A couple of weeks ago at the Super Bowl, Beyoncé performed part of her new track, ‘Formation’, during the half time show, and has since garnered aggressive criticism for being racist and hateful– in other words, raising the issue of racism in a way that has offended some white Americans by drawing attention to their complicity in it.
‘Formation’ is a song of empowerment and resistance that flips a proverbial finger to the white establishment that has sustained the oppression of people of colour in the US since its colonisation; it is also an expression and assertion of black experience, an acknowledgement of a history that is still so often denied or erased. The song’s video, released the day before the Super Bowl, explicitly references both the #BlackLivesMatter movement and the neglect of people of colour by the government after Hurricane Katrina: a young boy of colour dances before a line-up of riot police; the words ‘stop shooting us’ are literally written on a wall; Beyoncé sinks into a swirl of flood waters atop a New Orleans police car.
The Super Bowl performance built on the message of the video, and while many felt inspired by Beyoncé’s performance and her willingness to address a real, long-term social issue in a public space, US conservatives were riled by Bey’s back up dancers’ uniforms – the women were dressed in black berets and jackets, a clear nod to militant activist group the Black Panthers of the 1960s and 70s. It was interpreted as anti-police and anti-America, as ‘pathetic’ and ‘bigoted’. The hashtag #BoycottBeyonce started trending, ordering people not to buy tickets to her newly announced World Tour; an anti-Beyonce rally took place on 16th February at NFL headquarters in New York, to protest against her ‘hate speech & racism’ (though only three people turned up, lol).
There was no attempt to read the complexity of the symbolism employed by Beyoncé and her dancers – that in referencing the Black Panthers she is not only citing as inspirational those who have stood up against injustice in the past, but also calling out the repetition of history and the fact that little has changed in the way that people of colour are treated by the police force and government authority in general.
Instead, well-known conservatives have been providing public statements on how offensive her behaviour is to them. ‘I thought it was really outrageous that she used it as a platform to attack police officers who are the people who protect her and protect us, and keep us alive’, commented Rudy Giuliani, former New York mayor, who failed to address the fact that more than 100 unarmed black people were killed by US police in 2015, which NGO Mapping Police Violence has reported is five times the rate of unarmed whites. Even Andrew Bolt weighed in, describing Bey’s performance as ‘crude new racism’.
It’s clear that what really inflamed people was that a black woman had made a statement about racism in front of white people. ‘You’re talking middle America when you have the Super Bowl, you need decent, wholesome entertainment and not use it as a platform to attack the people who put their lives at risk to save us,’ Giuliani went on to say, as if ‘middle America’ is composed solely of Caucasians. His comments also imply that black people would not be watching the Super Bowl; that the NFL is a race-free zone that has no history of racial discrimination; that ‘race’ should only be discussed in certain circumstances and is not embedded in every aspect of the way society is organised.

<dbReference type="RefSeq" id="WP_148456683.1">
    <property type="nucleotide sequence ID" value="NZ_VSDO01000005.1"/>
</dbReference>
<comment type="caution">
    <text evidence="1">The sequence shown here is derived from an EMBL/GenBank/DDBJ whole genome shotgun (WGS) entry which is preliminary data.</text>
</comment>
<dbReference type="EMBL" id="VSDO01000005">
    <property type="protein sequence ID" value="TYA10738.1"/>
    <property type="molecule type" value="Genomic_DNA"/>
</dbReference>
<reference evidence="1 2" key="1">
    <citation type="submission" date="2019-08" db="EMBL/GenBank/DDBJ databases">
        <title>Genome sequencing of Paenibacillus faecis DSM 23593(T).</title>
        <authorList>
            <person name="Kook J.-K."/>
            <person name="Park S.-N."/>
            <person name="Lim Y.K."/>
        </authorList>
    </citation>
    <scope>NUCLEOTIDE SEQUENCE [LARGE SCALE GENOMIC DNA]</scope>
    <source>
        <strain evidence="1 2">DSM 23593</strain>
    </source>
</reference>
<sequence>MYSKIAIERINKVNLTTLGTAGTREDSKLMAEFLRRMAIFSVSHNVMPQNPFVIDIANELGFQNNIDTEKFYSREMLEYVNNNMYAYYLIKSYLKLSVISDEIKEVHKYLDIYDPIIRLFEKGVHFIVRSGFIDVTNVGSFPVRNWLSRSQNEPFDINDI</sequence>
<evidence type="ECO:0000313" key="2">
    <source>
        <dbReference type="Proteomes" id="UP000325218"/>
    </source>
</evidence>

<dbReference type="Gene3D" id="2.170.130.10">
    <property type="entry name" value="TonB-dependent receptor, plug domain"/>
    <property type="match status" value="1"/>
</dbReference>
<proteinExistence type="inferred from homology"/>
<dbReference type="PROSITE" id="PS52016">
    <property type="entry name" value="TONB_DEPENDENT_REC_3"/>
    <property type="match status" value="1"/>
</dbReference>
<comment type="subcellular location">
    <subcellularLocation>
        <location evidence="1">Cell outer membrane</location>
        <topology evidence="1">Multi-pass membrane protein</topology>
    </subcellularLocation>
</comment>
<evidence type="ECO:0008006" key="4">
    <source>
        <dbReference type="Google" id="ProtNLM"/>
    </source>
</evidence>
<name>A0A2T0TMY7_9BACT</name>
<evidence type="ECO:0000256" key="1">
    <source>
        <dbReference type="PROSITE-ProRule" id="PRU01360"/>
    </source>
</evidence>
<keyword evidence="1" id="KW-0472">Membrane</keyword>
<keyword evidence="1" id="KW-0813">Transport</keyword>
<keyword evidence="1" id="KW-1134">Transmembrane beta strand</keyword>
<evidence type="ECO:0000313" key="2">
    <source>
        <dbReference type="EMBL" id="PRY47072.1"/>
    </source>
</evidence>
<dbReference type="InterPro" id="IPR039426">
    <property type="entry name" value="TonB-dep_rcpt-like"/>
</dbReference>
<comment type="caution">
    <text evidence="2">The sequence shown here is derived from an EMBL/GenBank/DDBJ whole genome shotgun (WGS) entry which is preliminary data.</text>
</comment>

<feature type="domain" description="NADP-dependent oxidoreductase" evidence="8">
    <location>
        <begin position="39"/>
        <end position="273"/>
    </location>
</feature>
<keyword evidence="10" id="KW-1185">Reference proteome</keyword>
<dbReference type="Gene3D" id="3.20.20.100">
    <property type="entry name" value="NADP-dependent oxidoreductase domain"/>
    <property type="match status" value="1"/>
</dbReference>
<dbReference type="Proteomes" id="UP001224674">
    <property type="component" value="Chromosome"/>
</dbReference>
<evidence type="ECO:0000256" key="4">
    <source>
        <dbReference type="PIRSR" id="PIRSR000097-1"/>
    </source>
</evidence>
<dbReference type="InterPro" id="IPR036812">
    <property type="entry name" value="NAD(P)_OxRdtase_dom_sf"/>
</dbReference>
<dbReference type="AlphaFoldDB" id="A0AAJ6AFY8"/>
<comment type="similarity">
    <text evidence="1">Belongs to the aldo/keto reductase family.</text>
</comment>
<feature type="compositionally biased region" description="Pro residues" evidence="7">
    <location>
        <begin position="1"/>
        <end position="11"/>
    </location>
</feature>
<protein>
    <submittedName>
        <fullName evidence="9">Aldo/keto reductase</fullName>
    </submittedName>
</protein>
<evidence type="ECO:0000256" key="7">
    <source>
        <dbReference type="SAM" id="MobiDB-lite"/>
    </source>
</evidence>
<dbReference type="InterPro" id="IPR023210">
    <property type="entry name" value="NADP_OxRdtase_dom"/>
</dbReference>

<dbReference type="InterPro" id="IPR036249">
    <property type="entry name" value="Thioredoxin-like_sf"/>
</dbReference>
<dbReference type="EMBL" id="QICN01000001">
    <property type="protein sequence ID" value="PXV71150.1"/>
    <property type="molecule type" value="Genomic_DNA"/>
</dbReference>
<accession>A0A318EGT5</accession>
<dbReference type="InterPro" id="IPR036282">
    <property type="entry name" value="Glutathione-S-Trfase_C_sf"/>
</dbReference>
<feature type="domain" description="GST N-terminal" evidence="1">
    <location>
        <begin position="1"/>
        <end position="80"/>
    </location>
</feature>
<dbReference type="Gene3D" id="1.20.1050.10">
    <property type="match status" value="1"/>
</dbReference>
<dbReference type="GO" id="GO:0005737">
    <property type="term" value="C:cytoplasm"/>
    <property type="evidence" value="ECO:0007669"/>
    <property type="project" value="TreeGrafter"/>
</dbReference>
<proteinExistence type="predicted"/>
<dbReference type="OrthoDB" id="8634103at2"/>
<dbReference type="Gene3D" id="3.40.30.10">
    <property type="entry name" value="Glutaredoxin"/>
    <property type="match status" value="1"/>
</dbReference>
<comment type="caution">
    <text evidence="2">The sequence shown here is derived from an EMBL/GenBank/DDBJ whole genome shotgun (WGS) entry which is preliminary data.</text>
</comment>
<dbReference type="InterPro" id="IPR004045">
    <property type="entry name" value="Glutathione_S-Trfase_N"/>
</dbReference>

At the heart of comments like these is the notion that racism should only be discussed on white people’s terms, and that when people of colour speak out against oppression, it’s inappropriate, offensive, and hateful. ‘I’m tired of BlackLivesMatter. I’m tired of the New Black Panthers, I’m tired of seeing black women on TV twerking, I’m tired of the racial division,’ said Paul D Hampton, a youth worker who started the Boycott Beyoncé page, essentially blaming black people for causing the racial divide by complaining about it (and by twerking on television, though I’m not really sure what Hampton was getting at there apart from shaming black women for representing their own bodies how they want to).
This is deep racism: silencing the oppressed on the basis that their view disrupts the status quo of all the normal and regular white people who just want to go about their lives. This attitude is not borne from real concern that people of colour will oppress white people (even if were, such a concern would be ridiculous): it’s frustration that white dominance is being questioned; it’s a repudiation of any symbol or commentary that implicates white leaders in a racist history; it’s a way of avoiding responsibility for injustice; it’s a way of whiteness maintaining power whilst refusing to acknowledge power as privilege and instead asserting that it’s natural, that it should remain invisible, that it’s the way things should be.
Even though these racist, unnuanced and self interested responses to Beyoncé’s performance are both saddening and infuriating, I do feel as though they have vindicated her to a degree: the aggression and defensiveness of her detractors only affirms that provocative acts like Beyoncé’s are necessary for the change needed to ensure that equality for all Americans (or indeed, all people) becomes an actual goal. I’m not saying Beyoncé is perfect: there’s a wealth of discussion and critique by women of colour about how much ‘Formation’ can or should be expected to achieve, particularly in regard to Beyoncé’s relationship with capitalism and the way she attempts to represent black women but does not always succeed. Even if she doesn’t effect change, though, racism clearly remains: at the very least, Beyoncé’s mainstream presence has helped continue public discussion about how deeply entrenched racial discrimination is the US still is.